Sox Keep The Knuckleball Beat Going


The golden age of the knuckleballer is upon us. Could it be any more apparent? R.A. Dickey has won a Cy Young award for goodness sake.

Sep 25, 2011; Bronx, NY, USA; Boston Red Sox starting pitcher Tim Wakefield (49) pitches during the first inning against the New York Yankees at Yankee Stadium. Mandatory Credit: Anthony Gruppuso-USA TODAY Sports

All those that have gone before him – Phil Neikro, Wilbur Wood, Charlie Hough, Hoyt Wilhelm, Tim Wakefield and many others – are likely smiling broadly as the quirky, weirdo image that has shrouded the black art of knuckleballers just may be evolving into a viable, mainstream pitching art form.

Wakefield may likely be that last of the true 68-72 mph flutterballers, captains who guided their spheres like mystics as much as athletes. All that has changed with R.A Dickey. His darting and dodging knuckler catapults toward batters at 80 plus mph, making the degree of difficulty exponentially more difficult if you’re the guy with the stick in your hands. If you’ve ever been in a batter’s box and faced the special hell that is a knuckleball on a good day – for them – you are both impressed and depressed about Dickey’s 2012 achievement that has ushered in a new era of what it means to throw the queer pitch.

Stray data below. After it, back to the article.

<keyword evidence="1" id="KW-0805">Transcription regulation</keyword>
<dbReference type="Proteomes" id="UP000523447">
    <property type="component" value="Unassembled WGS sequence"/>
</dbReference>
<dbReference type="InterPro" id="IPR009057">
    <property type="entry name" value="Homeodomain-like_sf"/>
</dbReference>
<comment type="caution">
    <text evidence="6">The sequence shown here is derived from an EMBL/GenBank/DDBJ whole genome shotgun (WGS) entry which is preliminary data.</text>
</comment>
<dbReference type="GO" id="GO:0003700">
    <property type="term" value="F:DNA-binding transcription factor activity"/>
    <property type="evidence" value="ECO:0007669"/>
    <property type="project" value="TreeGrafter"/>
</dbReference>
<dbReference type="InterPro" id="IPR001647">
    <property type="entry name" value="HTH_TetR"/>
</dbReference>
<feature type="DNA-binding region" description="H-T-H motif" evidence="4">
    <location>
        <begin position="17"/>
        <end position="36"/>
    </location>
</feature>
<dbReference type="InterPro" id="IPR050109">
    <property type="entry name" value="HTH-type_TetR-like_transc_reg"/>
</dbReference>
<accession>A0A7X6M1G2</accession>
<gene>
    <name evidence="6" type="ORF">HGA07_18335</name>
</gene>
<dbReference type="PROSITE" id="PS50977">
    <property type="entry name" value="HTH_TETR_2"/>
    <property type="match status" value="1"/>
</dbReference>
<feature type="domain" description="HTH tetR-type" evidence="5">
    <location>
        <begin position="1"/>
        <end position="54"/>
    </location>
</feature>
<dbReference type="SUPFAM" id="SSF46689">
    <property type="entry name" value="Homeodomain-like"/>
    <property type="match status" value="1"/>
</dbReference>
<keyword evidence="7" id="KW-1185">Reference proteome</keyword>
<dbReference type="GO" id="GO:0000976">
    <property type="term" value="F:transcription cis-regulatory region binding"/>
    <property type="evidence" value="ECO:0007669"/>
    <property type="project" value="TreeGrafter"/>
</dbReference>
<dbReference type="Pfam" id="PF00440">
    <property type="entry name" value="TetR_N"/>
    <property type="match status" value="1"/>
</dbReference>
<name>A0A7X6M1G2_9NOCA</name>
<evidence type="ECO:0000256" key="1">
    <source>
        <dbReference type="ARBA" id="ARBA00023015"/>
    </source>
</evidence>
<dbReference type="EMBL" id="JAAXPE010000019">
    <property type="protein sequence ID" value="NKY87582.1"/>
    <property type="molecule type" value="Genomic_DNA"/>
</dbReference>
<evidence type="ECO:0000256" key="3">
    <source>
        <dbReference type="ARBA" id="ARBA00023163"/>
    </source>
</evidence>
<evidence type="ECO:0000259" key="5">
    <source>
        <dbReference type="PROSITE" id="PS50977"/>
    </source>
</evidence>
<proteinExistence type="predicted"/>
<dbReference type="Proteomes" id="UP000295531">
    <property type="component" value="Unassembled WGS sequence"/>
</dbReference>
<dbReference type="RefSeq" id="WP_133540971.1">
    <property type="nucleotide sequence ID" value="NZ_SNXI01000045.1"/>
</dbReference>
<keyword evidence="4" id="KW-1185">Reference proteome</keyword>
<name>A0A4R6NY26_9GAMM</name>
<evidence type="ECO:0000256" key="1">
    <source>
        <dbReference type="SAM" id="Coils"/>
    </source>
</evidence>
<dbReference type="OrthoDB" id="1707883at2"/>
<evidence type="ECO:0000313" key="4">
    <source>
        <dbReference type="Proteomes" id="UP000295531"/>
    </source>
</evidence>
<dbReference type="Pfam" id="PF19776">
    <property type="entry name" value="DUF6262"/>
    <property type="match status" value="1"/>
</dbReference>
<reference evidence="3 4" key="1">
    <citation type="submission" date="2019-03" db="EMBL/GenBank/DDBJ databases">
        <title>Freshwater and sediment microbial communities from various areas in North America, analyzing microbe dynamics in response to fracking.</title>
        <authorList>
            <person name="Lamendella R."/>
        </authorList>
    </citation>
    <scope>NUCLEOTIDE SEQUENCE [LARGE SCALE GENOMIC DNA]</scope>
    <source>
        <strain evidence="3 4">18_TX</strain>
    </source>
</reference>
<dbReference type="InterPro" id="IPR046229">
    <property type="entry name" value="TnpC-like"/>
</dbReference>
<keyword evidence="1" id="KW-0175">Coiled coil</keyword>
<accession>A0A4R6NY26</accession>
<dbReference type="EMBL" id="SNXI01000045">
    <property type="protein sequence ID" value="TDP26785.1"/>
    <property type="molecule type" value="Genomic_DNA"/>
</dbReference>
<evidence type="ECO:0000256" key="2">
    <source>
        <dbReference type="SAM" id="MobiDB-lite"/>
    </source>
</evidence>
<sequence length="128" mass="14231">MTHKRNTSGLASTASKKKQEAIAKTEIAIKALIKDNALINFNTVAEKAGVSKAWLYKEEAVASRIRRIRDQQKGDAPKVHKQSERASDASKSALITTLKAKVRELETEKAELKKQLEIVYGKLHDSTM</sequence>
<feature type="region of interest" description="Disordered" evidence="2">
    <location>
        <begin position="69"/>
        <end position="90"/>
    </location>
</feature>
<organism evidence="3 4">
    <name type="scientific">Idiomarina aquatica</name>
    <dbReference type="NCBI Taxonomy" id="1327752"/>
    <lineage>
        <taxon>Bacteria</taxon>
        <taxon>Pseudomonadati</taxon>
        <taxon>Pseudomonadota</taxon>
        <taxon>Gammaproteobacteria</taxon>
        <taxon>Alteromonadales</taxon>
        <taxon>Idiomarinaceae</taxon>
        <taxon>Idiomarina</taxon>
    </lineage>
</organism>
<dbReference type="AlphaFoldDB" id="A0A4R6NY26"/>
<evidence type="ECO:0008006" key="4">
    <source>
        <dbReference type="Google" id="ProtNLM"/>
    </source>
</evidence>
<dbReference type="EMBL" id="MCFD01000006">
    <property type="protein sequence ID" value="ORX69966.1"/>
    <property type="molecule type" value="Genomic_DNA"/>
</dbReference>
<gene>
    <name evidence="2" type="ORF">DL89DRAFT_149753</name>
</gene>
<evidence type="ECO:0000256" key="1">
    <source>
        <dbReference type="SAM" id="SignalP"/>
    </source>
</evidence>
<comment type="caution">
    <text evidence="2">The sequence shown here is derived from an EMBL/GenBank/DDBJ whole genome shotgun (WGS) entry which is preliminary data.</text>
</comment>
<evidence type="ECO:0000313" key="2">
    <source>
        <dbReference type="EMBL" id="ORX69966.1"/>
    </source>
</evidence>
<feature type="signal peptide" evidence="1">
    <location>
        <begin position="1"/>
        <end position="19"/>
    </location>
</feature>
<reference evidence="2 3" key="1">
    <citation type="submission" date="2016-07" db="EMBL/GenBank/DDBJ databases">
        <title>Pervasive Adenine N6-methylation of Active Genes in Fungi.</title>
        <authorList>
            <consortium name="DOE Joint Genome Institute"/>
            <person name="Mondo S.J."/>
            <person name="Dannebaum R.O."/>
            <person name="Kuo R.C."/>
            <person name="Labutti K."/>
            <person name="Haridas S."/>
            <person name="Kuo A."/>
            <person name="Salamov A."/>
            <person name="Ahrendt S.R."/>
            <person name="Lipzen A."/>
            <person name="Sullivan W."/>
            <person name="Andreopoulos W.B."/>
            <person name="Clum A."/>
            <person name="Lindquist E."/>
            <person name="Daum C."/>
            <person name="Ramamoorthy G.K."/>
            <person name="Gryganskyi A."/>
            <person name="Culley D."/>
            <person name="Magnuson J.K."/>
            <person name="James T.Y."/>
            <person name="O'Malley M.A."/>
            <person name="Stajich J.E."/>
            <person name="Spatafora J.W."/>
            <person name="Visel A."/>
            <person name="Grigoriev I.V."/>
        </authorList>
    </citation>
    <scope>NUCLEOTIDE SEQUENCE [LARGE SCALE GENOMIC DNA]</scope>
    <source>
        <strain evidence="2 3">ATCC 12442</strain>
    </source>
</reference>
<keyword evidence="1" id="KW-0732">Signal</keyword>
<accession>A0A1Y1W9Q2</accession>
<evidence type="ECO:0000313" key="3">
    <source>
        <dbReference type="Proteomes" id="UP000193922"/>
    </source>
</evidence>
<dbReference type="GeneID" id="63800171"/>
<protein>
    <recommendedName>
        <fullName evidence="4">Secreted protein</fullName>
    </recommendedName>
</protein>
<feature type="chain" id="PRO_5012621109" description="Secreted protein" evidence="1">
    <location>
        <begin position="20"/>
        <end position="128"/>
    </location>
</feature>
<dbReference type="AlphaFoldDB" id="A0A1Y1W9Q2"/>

In honor of that tradition and Dickey’s new take on one of the strangest disciplines in all of sports (think about a QB who insists that the best way to throw a ball to a receiver is end over end for instance), the Red Sox are throwing their hat in their ring again, not once but twice.

The Sox recently signed Charlie Haeger — again. The 29-year-old sports a grand total of 34 games of major league experience. Haeger is your garden variety knuckler, although with former knuckleballer Tim Wakefield signed on as an advisor to the Red Sox, that could change.

More interesting is Steven Wright, part of Boston’s current 40-man roster and a Dickey disciple. Wright, like Dickey, has a slightly different grip and gets the ball to the plate with a little more pop than his predecessors. If Wright can master both the velocity and serendipity of the knuckler, Boston could have a wild card stumper in their midst.

Turn the beat around
Love to hear percussion
Turn it upside down
Love to hear percussion
Love to hear it
– Turn The Beat Around, Gloria Estefan